Transition and reform in a predatory state: the case of Paraguay
This paper examines the problems of public and institutional reforms within the context of a so-called predatory state. The predatory state is one that acts in the interest of an elite rather than pursue a coherent strategy for economic development. The argument is that, even after the process of political transition is begun, important reforms are blocked by a lingering institutional overhang that continues to serve the predatory elite. We examine the experience of Paraguay that disposed of its dictator in 1989 and began a democratic transition. The failure to implement needed reforms is shown to have blocked a revival of economic growth and development.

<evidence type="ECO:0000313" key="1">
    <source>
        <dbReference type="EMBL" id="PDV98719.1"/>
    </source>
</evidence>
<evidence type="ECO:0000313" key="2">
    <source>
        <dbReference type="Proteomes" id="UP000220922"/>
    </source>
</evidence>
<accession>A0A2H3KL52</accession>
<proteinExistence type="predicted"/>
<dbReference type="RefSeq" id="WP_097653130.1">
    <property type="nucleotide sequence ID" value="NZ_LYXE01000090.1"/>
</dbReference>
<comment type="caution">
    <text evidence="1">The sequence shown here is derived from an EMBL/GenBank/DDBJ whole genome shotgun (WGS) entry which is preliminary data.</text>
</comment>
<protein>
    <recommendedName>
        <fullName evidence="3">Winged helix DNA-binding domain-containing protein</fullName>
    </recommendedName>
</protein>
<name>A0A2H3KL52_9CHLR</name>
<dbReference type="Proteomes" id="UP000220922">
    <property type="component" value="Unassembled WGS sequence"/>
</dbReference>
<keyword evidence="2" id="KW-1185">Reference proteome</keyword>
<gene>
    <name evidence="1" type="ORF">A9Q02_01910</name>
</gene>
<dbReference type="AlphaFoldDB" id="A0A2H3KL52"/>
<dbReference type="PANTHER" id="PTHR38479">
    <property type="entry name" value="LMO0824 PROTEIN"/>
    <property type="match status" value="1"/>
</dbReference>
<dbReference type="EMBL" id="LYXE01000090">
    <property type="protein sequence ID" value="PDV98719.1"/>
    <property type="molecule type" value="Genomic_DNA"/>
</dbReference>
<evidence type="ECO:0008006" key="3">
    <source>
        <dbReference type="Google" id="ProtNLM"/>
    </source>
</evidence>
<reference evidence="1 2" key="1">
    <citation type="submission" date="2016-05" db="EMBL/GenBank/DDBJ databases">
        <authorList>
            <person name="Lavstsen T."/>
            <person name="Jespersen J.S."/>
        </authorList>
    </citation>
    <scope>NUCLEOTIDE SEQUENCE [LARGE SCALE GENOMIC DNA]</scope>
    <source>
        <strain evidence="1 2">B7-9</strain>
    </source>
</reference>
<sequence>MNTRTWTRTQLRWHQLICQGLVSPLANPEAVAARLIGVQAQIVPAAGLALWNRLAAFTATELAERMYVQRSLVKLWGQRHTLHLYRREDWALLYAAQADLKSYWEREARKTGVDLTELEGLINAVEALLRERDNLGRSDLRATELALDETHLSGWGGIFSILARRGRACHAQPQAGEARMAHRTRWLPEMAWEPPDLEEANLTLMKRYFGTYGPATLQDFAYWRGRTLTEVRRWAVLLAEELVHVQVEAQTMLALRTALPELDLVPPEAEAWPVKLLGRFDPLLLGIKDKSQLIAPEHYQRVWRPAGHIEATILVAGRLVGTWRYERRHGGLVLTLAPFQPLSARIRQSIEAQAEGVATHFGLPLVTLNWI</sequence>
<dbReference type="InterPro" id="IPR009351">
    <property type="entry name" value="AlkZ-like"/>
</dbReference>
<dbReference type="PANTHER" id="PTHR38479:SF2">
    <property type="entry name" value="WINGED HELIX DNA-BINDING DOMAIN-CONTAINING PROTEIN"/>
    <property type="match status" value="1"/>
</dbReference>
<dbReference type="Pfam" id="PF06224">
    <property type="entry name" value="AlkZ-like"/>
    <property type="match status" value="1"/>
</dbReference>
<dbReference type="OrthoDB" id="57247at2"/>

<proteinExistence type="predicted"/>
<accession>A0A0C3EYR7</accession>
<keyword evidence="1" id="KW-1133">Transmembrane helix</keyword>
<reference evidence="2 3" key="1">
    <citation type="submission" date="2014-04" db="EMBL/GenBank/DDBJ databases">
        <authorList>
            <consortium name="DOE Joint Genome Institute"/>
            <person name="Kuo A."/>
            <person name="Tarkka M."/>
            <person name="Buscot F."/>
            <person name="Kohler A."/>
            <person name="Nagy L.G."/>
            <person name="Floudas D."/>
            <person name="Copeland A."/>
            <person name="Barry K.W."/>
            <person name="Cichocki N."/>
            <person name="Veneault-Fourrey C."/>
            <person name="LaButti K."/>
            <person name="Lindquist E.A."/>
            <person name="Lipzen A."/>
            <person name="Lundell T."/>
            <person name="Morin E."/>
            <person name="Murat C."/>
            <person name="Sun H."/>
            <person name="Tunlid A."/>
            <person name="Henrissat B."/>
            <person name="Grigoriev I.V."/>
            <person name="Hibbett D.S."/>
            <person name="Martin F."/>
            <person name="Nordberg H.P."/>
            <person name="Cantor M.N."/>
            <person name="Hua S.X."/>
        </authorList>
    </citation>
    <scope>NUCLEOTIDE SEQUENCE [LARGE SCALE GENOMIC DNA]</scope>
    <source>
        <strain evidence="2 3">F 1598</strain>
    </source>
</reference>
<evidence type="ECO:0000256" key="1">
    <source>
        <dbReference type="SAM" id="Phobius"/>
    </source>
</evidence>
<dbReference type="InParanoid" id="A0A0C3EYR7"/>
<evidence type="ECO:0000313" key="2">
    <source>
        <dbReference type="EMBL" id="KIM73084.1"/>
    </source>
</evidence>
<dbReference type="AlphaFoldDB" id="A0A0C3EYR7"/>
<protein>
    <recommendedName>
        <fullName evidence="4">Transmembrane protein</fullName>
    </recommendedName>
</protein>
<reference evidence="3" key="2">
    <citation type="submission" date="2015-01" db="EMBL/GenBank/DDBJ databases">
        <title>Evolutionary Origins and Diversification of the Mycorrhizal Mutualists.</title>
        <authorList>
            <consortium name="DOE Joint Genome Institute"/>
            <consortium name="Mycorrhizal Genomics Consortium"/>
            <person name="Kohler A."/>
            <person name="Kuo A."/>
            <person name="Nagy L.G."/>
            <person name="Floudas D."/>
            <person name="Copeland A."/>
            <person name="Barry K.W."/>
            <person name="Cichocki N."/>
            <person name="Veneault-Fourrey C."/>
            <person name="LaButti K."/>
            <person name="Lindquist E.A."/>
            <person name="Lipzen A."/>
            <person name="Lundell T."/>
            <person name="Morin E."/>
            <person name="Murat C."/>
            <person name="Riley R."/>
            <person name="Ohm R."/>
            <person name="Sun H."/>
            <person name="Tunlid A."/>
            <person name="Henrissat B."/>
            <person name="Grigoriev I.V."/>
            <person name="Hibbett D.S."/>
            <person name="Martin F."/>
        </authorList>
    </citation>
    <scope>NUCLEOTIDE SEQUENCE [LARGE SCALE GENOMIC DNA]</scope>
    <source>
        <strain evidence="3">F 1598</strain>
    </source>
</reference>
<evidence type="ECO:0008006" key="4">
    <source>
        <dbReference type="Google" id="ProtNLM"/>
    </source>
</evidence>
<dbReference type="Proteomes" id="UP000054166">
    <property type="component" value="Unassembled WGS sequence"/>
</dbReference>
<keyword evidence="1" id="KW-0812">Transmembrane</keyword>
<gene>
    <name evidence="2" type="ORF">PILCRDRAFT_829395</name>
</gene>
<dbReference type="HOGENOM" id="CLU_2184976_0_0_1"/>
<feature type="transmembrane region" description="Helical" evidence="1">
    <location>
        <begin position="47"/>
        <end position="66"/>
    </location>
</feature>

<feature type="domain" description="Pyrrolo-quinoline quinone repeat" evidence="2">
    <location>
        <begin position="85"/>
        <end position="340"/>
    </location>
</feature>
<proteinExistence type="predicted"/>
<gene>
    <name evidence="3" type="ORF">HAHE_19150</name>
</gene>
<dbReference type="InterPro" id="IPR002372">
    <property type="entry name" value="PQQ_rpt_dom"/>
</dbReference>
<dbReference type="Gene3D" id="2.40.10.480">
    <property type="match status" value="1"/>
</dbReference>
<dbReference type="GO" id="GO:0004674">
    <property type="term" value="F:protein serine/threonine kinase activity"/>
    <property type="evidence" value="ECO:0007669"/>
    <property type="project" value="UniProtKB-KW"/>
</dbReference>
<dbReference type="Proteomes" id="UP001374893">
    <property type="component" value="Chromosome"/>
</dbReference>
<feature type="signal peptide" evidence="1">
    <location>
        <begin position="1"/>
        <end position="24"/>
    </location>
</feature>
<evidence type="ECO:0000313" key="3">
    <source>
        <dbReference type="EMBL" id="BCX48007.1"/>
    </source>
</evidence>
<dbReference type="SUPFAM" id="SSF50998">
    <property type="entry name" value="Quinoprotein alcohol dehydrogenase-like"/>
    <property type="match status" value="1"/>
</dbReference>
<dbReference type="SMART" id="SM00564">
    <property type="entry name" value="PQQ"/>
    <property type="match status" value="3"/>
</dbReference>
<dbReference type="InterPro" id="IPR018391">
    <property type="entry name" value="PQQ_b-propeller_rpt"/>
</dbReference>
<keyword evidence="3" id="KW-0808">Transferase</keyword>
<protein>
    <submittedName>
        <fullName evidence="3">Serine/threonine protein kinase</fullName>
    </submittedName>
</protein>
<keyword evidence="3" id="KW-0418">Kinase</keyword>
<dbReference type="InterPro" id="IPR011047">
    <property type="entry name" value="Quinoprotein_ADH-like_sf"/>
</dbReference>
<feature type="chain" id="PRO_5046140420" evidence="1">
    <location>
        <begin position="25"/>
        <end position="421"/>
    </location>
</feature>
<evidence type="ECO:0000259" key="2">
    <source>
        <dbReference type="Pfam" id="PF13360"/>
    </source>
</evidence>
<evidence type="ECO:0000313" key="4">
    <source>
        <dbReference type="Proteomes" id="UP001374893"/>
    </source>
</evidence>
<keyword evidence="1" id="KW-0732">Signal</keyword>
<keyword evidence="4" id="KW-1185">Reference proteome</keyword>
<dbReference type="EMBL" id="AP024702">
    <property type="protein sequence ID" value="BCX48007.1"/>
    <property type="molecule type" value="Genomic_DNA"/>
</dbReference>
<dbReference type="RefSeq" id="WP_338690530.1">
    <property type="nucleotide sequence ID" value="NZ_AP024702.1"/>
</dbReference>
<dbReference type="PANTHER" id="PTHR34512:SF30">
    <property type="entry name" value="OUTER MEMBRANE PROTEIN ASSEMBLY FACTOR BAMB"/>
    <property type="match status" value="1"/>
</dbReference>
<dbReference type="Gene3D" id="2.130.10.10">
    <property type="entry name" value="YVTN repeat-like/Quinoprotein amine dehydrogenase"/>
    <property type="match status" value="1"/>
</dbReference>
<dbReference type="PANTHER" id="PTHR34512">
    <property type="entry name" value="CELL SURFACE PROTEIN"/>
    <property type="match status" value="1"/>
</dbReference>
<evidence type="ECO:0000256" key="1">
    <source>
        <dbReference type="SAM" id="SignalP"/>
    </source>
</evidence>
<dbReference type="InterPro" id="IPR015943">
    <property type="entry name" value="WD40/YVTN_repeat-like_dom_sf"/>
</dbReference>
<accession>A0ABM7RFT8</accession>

Volume (Year): 11 (2008)
Issue (Month): 2 ()
|Contact details of provider:|| Web page: http://www.tandfonline.com/GPRE19|
|Order Information:||Web: http://www.tandfonline.com/pricing/journal/GPRE19|
When requesting a correction, please mention this item's handle: RePEc:taf:jpolrf:v:11:y:2008:i:2:p:101-114. See general information about how to correct material in RePEc.
For technical questions regarding this item, or to correct its authors, title, abstract, bibliographic or download information, contact: (Michael McNulty)
If references are entirely missing, you can add them using this form.